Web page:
Inspector General Says F.B.I. Botched Nassar Abuse Investigation

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The Justice Department’s inspector general released a long-awaited report on Wednesday that sharply criticized the F.B.I.’s handling of the sexual abuse case involving Lawrence G. Nassar, the former doctor for the U.S.A. Gymnastics national team and Michigan State sports, which led to Mr. Nassar’s continued abuse of girls and women.

Mr. Nassar, who is serving what amounts to life in prison, has been accused of abusing hundreds of female patients — including the Olympic champion Simone Biles and a majority of the last two United States women’s Olympic gymnastics teams — under the guise of medical treatment.

The report, citing civil court documents, said that 70 or more young athletes had been sexually abused by Mr. Nassar between July 2015, when U.S.A. Gymnastics first reported allegations against Mr. Nassar to the F.B.I.’s Indianapolis field office, and August 2016, when the Michigan State University Police Department received a separate complaint.

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John Manly, a lawyer for many of the victims, said that number is likely even higher — about 120 patients, including one as young as 8 years old.

“This is a devastating indictment of the F.B.I. and the Department of Justice that multiple federal agents covered up Nassar’s abuse and child molestation,” Mr. Manly said. “They’ve failed these women. They’ve failed these families. No one seems to give a damn about these little girls.”

The inspector general’s report said senior F.B.I. officials in the Indianapolis field office failed to respond to the allegations “with the utmost seriousness and urgency that they deserved and required” and the investigation did not proceed until after a September 2016 report by The Indianapolis Star detailed Mr. Nassar’s abuse.

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F.B.I. officials in the office also “made numerous and fundamental errors when they did respond” to the allegations and failed to notify state or local authorities of the allegations or take other steps to address the ongoing threat posed by Mr. Nassar, the report said.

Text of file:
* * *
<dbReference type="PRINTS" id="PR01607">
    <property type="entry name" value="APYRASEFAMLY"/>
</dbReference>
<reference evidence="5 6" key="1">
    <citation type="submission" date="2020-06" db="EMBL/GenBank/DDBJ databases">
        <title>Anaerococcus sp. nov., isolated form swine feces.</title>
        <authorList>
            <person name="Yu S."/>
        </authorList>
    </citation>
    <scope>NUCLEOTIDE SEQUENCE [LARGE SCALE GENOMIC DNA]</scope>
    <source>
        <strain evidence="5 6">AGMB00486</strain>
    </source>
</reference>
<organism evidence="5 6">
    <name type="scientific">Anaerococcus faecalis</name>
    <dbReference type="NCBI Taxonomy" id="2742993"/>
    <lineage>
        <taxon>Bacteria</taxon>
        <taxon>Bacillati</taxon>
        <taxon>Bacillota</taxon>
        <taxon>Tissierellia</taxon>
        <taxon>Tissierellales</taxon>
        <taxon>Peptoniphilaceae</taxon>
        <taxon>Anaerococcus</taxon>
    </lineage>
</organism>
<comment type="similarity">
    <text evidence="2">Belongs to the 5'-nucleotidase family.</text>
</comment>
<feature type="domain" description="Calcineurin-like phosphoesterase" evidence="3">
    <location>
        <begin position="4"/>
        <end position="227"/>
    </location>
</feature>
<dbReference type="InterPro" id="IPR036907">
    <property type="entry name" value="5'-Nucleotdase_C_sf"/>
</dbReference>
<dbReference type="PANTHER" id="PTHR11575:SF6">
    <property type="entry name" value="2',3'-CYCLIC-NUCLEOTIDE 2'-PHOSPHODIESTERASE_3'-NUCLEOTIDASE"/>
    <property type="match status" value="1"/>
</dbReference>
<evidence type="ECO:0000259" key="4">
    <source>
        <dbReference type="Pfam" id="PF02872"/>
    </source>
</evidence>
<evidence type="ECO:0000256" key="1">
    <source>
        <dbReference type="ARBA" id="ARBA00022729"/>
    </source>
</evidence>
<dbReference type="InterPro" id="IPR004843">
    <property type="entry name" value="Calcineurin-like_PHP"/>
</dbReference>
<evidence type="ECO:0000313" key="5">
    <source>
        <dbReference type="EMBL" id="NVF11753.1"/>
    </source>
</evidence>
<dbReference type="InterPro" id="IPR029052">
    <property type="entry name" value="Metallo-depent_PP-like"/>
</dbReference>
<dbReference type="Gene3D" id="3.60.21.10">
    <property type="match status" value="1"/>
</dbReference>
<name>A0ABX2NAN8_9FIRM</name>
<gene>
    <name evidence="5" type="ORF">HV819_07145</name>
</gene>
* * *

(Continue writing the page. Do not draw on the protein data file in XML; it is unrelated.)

According to the report, the special agent in charge of the Indianapolis field office, W. Jay Abbott, lied to the inspector general’s office numerous times when it asked him about the Nassar inquiry.

Mr. Abbott gave false statements “to minimize errors made by the Indianapolis Field Office in connection with the handling of the Nassar allegations,” the report said.

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It also said Mr. Abbott violated F.BI. policy when he spoke with Steve Penny, then the president and chief executive of U.S.A. Gymnastics, about potential job opportunities with the U.S. Olympic Committee, even as the two discussed the allegations against Mr. Nassar. Mr. Abbott later applied for a job at the U.S.O.C., but twice lied to the inspector general about seeking that job.

The Justice Department declined to prosecute Mr. Abbott and an unnamed supervisory special agent in Indianapolis in September 2020, according to the report. Mr. Abbott, who retired in January 2018, according to the report, could not be immediately reached for comment.

For Rachael Denhollander, a lawyer and a former gymnast who was the first person to publicly accuse Mr. Nassar of assault, the details in the report showed “an incredibly deep level of betrayal” that did not come as a surprise.

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“When I came forward, I fully expected multiple levels of botched investigations and cover-ups because that’s what survivors are up against,” she said, adding that she assumed Nassar was abusing other women because he had worked with the national team for four years before abusing her, and she knew how abusers worked.

“This is what survivors are up against,” she said. “And they constantly get asked the question, ‘Why don’t survivors report?’ This is why.”